It was a sunny, but cold afternoon when I landed in Oslo, Norway early last week. Arriving from Toronto that morning, I had hoped that this northern country would have sooner embraced spring. It was not so.
The warm welcome and the new friends I would meet, however, more than compensated for what was lacking in local temperature.
I was on my way to Skaugum, the home of HRH Crown Prince Haakon and Crown Princess Mette of Norway, who had generously offered to host a three-day Country Chair summit in advance of this year's (GD) Day celebrations on October 16, 2013.
GD is an independent, non-political organization focused on empowering individuals with the concept that every human being has the universal right to lead a dignified life. It was established in 2005 and is linked to the World Economic Forum, in which leaders from politics, business, academia, and civil society join efforts to improve the state of the world.
In attendance at the Summit were GD Chairs from several countries around the world, including myself as Canada's Chair. We were joined by members of the board of directors, organizational partners, representation from the World Economic Forum and of course the founders: HRH Crown Prince Haakon of Norway, Operation HOPE Founder John Hope Bryant and the Finnish Philosopher, Pekka Himanen.
Our mission was to discuss and map out the best approach for this year's activities and events.
There are now 50 countries participating in GD with more than 350,000 students from around the world who come together annually to celebrate human dignity and to empower all those around us to live with mutual respect, tolerance and kindness.
In Canada alone last year, more than 55 schools from Nunavut to British Columbia registered for our GD national celebrations on October 17 and close to 9,000 students participated in the day, effectively tripling our numbers from the year before. We were also joined by young leaders like Curtis Konek of the Nanisiniq Arviat History Project, Wesley Prankard, the founder of Northern Starfish and Ryan Hreljac, the founder of Ryan's Well, who were named National Role Models to empower youth to be game changers in their own communities. Politicians of all stripes also supported the day, like Conservative Senator Yonah Martin, NDP MP Niki Ashton and Liberal Leader Justin Trudeau.
Surrounded by gently flickering white candles and a carefully crafted agenda, GD's engaging new managing director, Christina Alfonso, facilitated the gathering at Skaugum. We shared success stories from previous years, participated in workshops ranging from best practice to recruitment and contributed to presentations on toolkit development and expanding our networks.
From left to right: HRH Crown Prince Haakon of Norway, Kasim Kasuri, CEO of Beaconhouse School System, Christina Alfonso, Managing Director of Global Dignity, Katja Menzl, Germany's Country Chair and myself.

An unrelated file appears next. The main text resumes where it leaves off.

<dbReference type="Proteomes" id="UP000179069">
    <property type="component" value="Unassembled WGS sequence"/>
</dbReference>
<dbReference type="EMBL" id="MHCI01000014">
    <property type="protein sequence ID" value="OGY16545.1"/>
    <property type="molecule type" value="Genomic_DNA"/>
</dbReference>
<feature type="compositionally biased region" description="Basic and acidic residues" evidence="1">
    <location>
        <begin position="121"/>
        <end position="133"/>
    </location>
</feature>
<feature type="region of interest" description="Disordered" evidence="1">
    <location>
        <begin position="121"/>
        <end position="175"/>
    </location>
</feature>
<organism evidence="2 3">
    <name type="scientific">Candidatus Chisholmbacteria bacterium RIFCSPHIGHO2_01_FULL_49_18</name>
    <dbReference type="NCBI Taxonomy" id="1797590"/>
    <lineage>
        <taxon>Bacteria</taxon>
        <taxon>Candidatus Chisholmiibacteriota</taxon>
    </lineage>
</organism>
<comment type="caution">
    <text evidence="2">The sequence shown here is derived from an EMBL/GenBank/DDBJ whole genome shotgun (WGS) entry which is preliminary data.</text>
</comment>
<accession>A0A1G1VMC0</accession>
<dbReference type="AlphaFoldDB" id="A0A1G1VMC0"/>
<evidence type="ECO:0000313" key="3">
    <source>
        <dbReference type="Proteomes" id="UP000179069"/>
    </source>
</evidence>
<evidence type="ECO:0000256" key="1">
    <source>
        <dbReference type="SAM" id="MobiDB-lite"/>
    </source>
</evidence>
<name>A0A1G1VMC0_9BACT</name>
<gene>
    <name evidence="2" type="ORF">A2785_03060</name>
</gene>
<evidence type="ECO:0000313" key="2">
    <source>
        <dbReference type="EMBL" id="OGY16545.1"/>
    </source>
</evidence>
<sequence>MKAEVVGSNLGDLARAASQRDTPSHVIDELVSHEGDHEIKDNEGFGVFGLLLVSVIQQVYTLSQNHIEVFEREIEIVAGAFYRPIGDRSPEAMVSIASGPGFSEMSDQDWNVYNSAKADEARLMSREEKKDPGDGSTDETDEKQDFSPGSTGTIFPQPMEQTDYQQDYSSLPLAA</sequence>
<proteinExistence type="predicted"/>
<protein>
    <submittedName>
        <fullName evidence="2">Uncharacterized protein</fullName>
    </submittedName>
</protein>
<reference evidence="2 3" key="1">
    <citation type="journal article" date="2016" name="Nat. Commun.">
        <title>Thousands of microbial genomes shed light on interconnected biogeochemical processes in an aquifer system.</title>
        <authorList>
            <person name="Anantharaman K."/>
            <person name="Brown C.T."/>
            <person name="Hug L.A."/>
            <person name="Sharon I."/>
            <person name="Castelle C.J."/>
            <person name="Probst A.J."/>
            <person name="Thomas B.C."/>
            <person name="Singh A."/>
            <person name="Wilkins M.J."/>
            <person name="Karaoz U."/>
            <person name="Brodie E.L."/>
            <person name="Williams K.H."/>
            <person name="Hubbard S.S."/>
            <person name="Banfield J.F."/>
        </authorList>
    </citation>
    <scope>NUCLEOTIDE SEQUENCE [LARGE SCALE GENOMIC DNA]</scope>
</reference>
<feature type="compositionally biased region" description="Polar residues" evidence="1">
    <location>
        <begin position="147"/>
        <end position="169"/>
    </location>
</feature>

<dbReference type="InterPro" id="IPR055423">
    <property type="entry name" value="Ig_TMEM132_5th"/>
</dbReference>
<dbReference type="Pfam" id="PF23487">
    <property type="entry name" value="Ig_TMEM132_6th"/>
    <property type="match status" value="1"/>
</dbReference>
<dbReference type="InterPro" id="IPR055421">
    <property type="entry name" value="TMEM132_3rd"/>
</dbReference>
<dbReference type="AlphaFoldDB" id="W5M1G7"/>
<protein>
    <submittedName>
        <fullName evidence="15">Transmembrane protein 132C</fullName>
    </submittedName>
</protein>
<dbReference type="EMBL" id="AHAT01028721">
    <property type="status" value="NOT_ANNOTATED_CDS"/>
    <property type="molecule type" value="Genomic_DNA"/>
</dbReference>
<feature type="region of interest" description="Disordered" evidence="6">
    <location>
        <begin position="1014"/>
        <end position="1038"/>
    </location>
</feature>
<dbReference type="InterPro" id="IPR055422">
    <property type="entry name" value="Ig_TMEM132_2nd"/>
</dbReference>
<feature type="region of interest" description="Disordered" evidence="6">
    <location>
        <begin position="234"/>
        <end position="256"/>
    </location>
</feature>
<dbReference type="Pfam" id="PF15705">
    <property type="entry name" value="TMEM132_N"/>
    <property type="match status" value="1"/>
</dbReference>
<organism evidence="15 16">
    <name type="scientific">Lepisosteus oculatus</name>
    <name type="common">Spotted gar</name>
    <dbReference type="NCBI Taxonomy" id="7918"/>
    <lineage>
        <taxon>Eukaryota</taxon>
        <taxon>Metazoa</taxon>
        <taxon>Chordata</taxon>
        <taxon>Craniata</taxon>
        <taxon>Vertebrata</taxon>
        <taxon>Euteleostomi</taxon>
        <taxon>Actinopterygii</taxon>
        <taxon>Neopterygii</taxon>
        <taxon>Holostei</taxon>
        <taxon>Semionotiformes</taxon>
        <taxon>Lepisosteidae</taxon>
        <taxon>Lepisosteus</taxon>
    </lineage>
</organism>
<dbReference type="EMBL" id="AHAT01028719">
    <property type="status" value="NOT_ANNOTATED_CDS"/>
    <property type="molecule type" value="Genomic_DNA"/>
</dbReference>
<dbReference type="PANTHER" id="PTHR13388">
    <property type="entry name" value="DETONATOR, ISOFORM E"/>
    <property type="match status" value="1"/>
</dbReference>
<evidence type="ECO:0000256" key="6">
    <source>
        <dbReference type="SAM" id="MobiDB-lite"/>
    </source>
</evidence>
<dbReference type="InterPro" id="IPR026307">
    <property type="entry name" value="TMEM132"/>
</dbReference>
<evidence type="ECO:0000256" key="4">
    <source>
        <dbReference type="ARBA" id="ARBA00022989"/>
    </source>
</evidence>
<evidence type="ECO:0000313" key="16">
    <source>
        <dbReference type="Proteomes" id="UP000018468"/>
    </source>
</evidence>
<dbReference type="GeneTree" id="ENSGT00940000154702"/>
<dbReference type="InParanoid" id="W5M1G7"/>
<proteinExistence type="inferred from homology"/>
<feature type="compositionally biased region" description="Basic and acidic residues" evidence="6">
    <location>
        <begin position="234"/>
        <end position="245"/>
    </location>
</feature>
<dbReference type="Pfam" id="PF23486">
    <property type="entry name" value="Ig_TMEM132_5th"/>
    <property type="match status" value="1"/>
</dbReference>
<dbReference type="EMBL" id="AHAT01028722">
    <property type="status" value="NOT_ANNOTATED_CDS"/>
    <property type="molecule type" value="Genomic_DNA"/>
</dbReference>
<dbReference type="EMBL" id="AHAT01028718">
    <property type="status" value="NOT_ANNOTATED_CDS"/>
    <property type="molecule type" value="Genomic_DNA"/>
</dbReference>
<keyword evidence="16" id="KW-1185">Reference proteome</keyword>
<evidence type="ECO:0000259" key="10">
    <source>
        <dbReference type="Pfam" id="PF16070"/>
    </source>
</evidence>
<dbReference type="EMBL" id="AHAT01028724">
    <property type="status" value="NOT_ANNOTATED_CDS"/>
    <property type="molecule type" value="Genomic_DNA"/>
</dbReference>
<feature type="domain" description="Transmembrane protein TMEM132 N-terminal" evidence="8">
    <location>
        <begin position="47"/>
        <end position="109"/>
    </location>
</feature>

In my presentation to the GD team about scaling global dignity around the world through the use of social media, we explored themes that resonated with, and spoke to, the various manifestations of dignity in our every day lives.
The basic message here was: when we live with dignity, we live from the heart, and to live from the heart is a noble thing indeed. For when we live with that inherent nobility which we all possess, we become heroes.
This point was driven home when our group attended Asker High School, near Skaugum, for a GD celebration. Several dozen students joined us in sharing stories that have impacted our lives and touched us deeply - giving us our sense of dignity.
I was very impressed by the students that I had the privilege of meeting in one particular classroom, most especially because of the trust they showed in opening their lives to the classmates around them, as well as to Pekka and me -- both complete strangers. To do so, clearly took incredible courage on their parts.
Stories ranged from showing kindness and friendship to students who may not speak the native language of their new school, to finding space to show unconditional love, even when we're hurt by the people we love the most.
It reminded me that while it's often easy to share stories that sound dignified, it's terribly difficult to share the hard stories, the stories that have shaken us to the core. The ability for many students at Asker to do so showed an impressive depth of character that was both moving, inspiring and yes, heroic.
At Asker High School with the GD Team during our celebrations on April 11, 2013.
The theme for Global Dignity Canada 2013 is "The Many Faces of Dignity." It will aim to merge civil society with artists and broadcasters across the country to celebrate our diverse and unique interpretations of dignity.
Based on the success of Canada's celebrations in 2011 and 2012, where a live video stream connected 1,200 Canadian students from across the country to share their experiences as they related to dignity, we've decided to spearhead a national-meets-global videoconference this year for the first time, connecting multiple countries into one live stream.
As the summit wrapped-up each member of the GD team headed for home to start rolling-out plans for the year ahead.
Moving into spring, I encourage all organizations, teachers, schools, students and volunteers to participate in this fall's Global Dignity Day 2013.